I picked up How to Be Both at the London Review of Books bookshop when I was in England last September, but didn’t get around to reading it until February of this year (when I bought it in the UK, it hadn’t been published in the US yet).  The novel features two stories, one set in the modern day and the other set in the 15th century. Dual story aside, what makes the novel unique is that different versions of the book feature the stories in a different order. The copy I got had the 15th century story first, then the modern one. I have to wonder if that affected what I thought of it, as I found the story of the painter in the Renaissance to be harder to get into than the story of George, the girl in modern day who’s dealing with the loss of her mother.

A Drunken Dream and Other Stories; Moto Hagio

Whether A Drunken Dream and Other Stories belongs on this list depends on your thoughts about whether  manga/graphic novels count as a literary experience, or not. I say yes, so here it is. The book is a collection of short stories, created by Moto Hagio, who is is responsible for turning the shojo, or girl’s comics, from a genre that was mostly stories that men thought were relevant to girls, to a genre that fully explored the experience of being a girl. Some of the stories in the book, such as “Girl on Porch with Puppy” seem so simple at first, but are really deep. The collection was my first time reading shojo or any type of manga, and I’d recommend it to anyone who has no idea about it, but wants to.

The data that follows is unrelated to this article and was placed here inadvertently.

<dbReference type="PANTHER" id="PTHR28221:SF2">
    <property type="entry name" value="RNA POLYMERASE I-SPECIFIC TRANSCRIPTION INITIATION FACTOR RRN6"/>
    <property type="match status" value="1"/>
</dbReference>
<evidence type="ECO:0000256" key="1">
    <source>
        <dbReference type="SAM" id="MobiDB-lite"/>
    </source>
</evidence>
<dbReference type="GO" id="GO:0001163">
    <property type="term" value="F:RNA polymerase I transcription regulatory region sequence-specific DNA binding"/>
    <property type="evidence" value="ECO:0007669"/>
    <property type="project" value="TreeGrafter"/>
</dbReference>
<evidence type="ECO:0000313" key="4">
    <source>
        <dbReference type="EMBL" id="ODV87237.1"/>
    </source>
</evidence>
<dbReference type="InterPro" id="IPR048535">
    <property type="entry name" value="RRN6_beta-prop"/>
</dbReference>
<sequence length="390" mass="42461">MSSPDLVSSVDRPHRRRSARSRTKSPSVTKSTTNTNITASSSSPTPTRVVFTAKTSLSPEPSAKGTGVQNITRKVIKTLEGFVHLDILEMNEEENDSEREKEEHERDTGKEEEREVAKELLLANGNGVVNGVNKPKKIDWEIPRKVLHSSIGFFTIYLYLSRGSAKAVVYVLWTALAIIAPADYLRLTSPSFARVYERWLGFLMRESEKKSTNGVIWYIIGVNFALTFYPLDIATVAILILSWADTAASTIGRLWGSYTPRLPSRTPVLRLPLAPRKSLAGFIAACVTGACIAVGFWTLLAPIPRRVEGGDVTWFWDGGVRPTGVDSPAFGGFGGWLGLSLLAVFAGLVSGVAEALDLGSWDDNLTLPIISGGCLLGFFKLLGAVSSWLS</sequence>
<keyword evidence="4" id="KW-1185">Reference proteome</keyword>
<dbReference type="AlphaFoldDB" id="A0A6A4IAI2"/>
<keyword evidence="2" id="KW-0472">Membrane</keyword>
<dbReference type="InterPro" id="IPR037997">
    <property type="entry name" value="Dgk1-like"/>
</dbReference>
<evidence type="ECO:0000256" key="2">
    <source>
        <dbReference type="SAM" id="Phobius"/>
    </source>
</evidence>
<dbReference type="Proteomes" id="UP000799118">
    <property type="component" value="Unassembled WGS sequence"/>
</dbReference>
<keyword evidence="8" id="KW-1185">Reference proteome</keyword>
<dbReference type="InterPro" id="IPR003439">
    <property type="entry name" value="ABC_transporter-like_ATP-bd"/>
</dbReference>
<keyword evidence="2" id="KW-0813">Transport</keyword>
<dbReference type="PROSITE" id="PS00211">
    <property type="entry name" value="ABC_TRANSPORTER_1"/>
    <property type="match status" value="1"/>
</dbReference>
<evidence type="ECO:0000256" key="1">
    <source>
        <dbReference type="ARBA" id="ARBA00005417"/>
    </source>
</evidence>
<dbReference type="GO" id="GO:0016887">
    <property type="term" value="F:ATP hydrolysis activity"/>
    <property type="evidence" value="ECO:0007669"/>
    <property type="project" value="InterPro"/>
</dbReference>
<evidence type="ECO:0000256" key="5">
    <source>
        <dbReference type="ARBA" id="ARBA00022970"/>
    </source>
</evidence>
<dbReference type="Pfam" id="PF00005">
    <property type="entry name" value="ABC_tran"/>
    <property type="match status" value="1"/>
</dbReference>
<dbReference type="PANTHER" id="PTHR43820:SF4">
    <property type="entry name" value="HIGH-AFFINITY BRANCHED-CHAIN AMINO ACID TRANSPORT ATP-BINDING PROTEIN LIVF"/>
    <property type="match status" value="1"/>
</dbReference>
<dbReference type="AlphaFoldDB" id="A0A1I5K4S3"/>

March

The History of the Kings of Britain; Geoffrey of Monmouth

I love ancient history books. Not the stuff written today, but the stuff written hundreds or thousands of years ago, which we read today and have to think “hmm, was this real?” Herodotus’ Histories is an example, The History of the Kings of Britain is another. It spans early British history, from the time of Brutus, the great grandson of Aeneas, to a few hundred years after the death of Arthur (who, according to this version, didn’t die at the hands of Mordred). Merlin’s a character in the book, and there’s a whole section dedicated to his prophecies. Written by Geoffrey of Monmouth in the 12th century, in Latin, the book is apparently based on an older history books which is conveniently,  no longer available. Did this stuff really  happen? I guess it really doesn’t matter, but as someone who’s in the Arthurian legend, it was worth a read to see the more historically minded side of things.

How to Be a Woman; Caitlin Moran

I read How to Be a Woman a few years ago, when it first came out. After The History. . . I needed something a little light to read before jumping into the next book on this list, so I decided to re-read it. How to Be a Woman is both a memoir and an outline of Moran’s feminist views. That makes it sound really boring, when it’s anything but. It made me laugh a lot, while thinking about common women’s issues.

All the Light We Cannot See; Anthony Doerr

Try getting this one out from the library — you’ll be on the hold list for months. I was, so I ended up breaking down and buying it, so that I could read it in time for book club. It was totally worth it, as the book was great. It takes place during World War II, mostly in the occupied port city of Saint Malo. It’s kind of a love story, but not really. It’s a story about people making it through a terrible period in history, doing what they need to do, even, as is the case of the German boy who ends up fighting for the Nazis, they don’t necessarily agree with what is going on. Marie-Laure, one of the main characters, is a blind girl who’s left in the city of Saint Malo after her father is arrested by the Germans. Werner, a German orphan who proves to be incredibly gifted in science and mechanics, is the other main character.

There’s a lot that goes on in the book (as there should be, it’s over 500 pages long), but what stands out about it is the structure. Divided into several parts, each part is full of short, short chapters and each chapter jumps from one character to another. Although long, the way the book is structured makes it a quick read.